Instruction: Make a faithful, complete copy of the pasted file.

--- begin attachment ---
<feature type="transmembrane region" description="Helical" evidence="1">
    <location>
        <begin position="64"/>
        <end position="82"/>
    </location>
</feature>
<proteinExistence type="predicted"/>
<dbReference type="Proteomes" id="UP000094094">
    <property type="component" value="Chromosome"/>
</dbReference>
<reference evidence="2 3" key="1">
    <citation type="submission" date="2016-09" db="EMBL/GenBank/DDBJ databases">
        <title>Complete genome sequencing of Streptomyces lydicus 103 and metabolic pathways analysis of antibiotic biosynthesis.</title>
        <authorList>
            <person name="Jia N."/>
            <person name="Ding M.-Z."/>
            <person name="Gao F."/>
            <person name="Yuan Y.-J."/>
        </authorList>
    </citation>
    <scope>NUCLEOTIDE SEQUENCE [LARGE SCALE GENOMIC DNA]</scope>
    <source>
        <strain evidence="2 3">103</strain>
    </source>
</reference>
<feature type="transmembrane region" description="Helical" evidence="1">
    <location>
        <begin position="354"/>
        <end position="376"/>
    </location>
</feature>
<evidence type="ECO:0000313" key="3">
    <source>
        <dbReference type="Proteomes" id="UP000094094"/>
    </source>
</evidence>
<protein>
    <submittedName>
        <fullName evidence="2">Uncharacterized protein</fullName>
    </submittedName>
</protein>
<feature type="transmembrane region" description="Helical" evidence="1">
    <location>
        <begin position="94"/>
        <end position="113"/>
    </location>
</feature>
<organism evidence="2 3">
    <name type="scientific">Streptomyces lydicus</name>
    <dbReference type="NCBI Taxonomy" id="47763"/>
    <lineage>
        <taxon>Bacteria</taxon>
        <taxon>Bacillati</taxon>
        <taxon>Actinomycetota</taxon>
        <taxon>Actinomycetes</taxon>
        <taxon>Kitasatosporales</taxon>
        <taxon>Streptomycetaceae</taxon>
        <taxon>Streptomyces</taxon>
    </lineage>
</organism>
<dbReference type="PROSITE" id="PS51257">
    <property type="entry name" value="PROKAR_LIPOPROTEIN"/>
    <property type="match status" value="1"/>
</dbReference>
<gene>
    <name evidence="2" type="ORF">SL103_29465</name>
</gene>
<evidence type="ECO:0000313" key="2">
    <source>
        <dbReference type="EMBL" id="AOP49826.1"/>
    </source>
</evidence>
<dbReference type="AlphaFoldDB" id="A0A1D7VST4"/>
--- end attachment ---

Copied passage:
<feature type="transmembrane region" description="Helical" evidence="1">
    <location>
        <begin position="64"/>
        <end position="82"/>
    </location>
</feature>
<proteinExistence type="predicted"/>
<dbReference type="Proteomes" id="UP000094094">
    <property type="component" value="Chromosome"/>
</dbReference>
<reference evidence="2 3" key="1">
    <citation type="submission" date="2016-09" db="EMBL/GenBank/DDBJ databases">
        <title>Complete genome sequencing of Streptomyces lydicus 103 and metabolic pathways analysis of antibiotic biosynthesis.</title>
        <authorList>
            <person name="Jia N."/>
            <person name="Ding M.-Z."/>
            <person name="Gao F."/>
            <person name="Yuan Y.-J."/>
        </authorList>
    </citation>
    <scope>NUCLEOTIDE SEQUENCE [LARGE SCALE GENOMIC DNA]</scope>
    <source>
        <strain evidence="2 3">103</strain>
    </source>
</reference>
<feature type="transmembrane region" description="Helical" evidence="1">
    <location>
        <begin position="354"/>
        <end position="376"/>
    </location>
</feature>
<evidence type="ECO:0000313" key="3">
    <source>
        <dbReference type="Proteomes" id="UP000094094"/>
    </source>
</evidence>
<protein>
    <submittedName>
        <fullName evidence="2">Uncharacterized protein</fullName>
    </submittedName>
</protein>
<feature type="transmembrane region" description="Helical" evidence="1">
    <location>
        <begin position="94"/>
        <end position="113"/>
    </location>
</feature>
<organism evidence="2 3">
    <name type="scientific">Streptomyces lydicus</name>
    <dbReference type="NCBI Taxonomy" id="47763"/>
    <lineage>
        <taxon>Bacteria</taxon>
        <taxon>Bacillati</taxon>
        <taxon>Actinomycetota</taxon>
        <taxon>Actinomycetes</taxon>
        <taxon>Kitasatosporales</taxon>
        <taxon>Streptomycetaceae</taxon>
        <taxon>Streptomyces</taxon>
    </lineage>
</organism>
<dbReference type="PROSITE" id="PS51257">
    <property type="entry name" value="PROKAR_LIPOPROTEIN"/>
    <property type="match status" value="1"/>
</dbReference>
<gene>
    <name evidence="2" type="ORF">SL103_29465</name>
</gene>
<evidence type="ECO:0000313" key="2">
    <source>
        <dbReference type="EMBL" id="AOP49826.1"/>
    </source>
</evidence>
<dbReference type="AlphaFoldDB" id="A0A1D7VST4"/>